In 2003 I met Vicki and she moved in spring 2004. I continued to play golf but we wanted something we could do together, I suggested sailing. Vicki hadn’t ever done any but had been on a few canal holidays. So we hired a dinghy from Sailaway at St Anthony, Vicki loved it from the get go. We hired a few more times though the summer and then bought a “Bradwell 18” called “Acorn” in August, which we used the rest of that summer and during the season of 2005. Although “Acorn” was a lovely day sailing yacht, she wasn’t a cruiser, it would have been camping! So we started looking for a bigger yacht.

Around August 2005 we set off to look at a “Hurley 22” called “Gala” in Emsworth. She had a fin keel but came with a trailer, which was the main reason we went to look, as the cost of buying a new trailer was nearly the value of the yacht. We made an offer subject to survey, which was excepted. It was an interesting road delivery but that’s another story! Over the winter 2005-06 I did my RYA Day Skipper and RYA VHF/DFC Radio. We sailed “Gala” over 5000nm during the 11 seasons we owned her, including 3 passages (60nm) to and from The Isles of Scilly, only once having to return via Newlyn due to a bad CG/ Met Office forecast in 2013 and that poor forecast was my reason to buy my first smartphone later that year. As yachts go 22ft is small but “Gala” was a very capable little yacht, we had been at sea a few times in a force 7 without any problems. I did a complete internal refit during ownership including a new inboard diesel. We sold “Gala” in the summer of 2017 having bought a bigger yacht “Elektra” at the end of 2016. We got a lot less than we had paid for her back in 2005 but I wasn’t too worried because we paid about £12-14,000 less than the 2005 value buying Elektra. Values of yachts fell by half between 2008-2013 and it was a buyers market between 2014- 2020.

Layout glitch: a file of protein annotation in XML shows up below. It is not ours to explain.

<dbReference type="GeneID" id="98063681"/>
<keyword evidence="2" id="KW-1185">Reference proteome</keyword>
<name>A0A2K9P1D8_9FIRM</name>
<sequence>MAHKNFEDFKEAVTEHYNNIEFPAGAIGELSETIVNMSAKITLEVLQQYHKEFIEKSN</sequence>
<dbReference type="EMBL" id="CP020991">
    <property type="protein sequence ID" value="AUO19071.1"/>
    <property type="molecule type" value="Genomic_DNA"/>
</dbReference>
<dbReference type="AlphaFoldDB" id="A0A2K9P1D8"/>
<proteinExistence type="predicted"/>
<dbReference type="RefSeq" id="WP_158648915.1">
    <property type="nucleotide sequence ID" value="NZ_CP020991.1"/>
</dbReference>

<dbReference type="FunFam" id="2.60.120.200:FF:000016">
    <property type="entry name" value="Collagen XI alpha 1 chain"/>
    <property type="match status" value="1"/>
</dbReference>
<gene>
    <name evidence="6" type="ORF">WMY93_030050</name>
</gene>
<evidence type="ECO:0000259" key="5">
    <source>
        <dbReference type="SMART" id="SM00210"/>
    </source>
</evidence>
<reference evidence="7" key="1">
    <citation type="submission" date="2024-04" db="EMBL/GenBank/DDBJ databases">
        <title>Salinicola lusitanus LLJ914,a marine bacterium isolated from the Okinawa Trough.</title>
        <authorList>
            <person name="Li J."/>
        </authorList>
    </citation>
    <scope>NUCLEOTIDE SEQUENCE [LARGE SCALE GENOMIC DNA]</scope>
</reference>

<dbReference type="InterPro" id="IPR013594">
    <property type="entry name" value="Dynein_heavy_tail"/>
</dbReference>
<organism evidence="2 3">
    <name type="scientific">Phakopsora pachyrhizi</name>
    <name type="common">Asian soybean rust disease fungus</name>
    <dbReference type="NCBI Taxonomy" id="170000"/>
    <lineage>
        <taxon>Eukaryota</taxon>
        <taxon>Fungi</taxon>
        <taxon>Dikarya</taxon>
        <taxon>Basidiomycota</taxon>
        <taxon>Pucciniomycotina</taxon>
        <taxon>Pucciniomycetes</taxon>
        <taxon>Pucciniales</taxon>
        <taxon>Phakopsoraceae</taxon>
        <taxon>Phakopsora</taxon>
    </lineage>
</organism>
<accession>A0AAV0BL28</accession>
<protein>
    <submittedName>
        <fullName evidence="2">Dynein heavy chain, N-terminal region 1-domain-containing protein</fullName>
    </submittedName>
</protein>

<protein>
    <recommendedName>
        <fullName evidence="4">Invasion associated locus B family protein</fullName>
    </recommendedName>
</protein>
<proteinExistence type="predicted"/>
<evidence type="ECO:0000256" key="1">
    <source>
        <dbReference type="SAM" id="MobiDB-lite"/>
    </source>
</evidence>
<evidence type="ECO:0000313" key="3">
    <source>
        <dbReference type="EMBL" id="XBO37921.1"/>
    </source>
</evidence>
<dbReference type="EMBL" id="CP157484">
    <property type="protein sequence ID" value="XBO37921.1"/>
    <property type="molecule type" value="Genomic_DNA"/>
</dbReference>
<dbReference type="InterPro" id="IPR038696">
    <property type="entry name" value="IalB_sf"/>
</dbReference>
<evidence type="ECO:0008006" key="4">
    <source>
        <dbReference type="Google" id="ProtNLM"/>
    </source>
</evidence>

“Gala” at the HOA Plymouth Rally during the season of 2006

Boats come and go, all you can do is look after them while you own them. It’s no good getting to upset when you need to sell, hopefully you well have enjoyed sailing them during your ownership. The best you can hope for is the new owner, gets as much enjoyment. Sometimes it’s better not to know what happened to your last yacht or boat. “Gala” didn’t go to a good home, I think she may have been launched in 2018 but then laid up in a boatyard and she hasn’t been back in the sea since.

But I have a theory about yachts/boats and their use……….. 50% never go in the water and 25% never leave their moorings. 12.5% only leave their moorings when there isn’t any wind! Only 12.5% go sailing when it’s windy and half of them are racing yachts………… When cruising, we see the same cruising yachts again, again and again though each season. And on a nice windy day sailing, looking around, there are very few other sails, and I think to myself where is everyone?? So when you have to sell your pride and joy, the chances of her going to a good home is only 12.5%.

We had been thinking of a bigger yacht for a few years. In November 2016 we bought Elektra which this blog is about. Since owning Elektra, I have met her PO and we chat when we see each other. Elektra was his first yacht which he bought in 2010, he traded her in for a new Bavaria 33 at the London Boat Show 2016.

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2 thoughts on “Boats I have owned

  1. A great story Bruce, and a great insight into your boat ownerships and sailing career.
    I also found your personal history very interesting.
    Thanks for your blog very interesting indeed. Cheers Philip.

    Like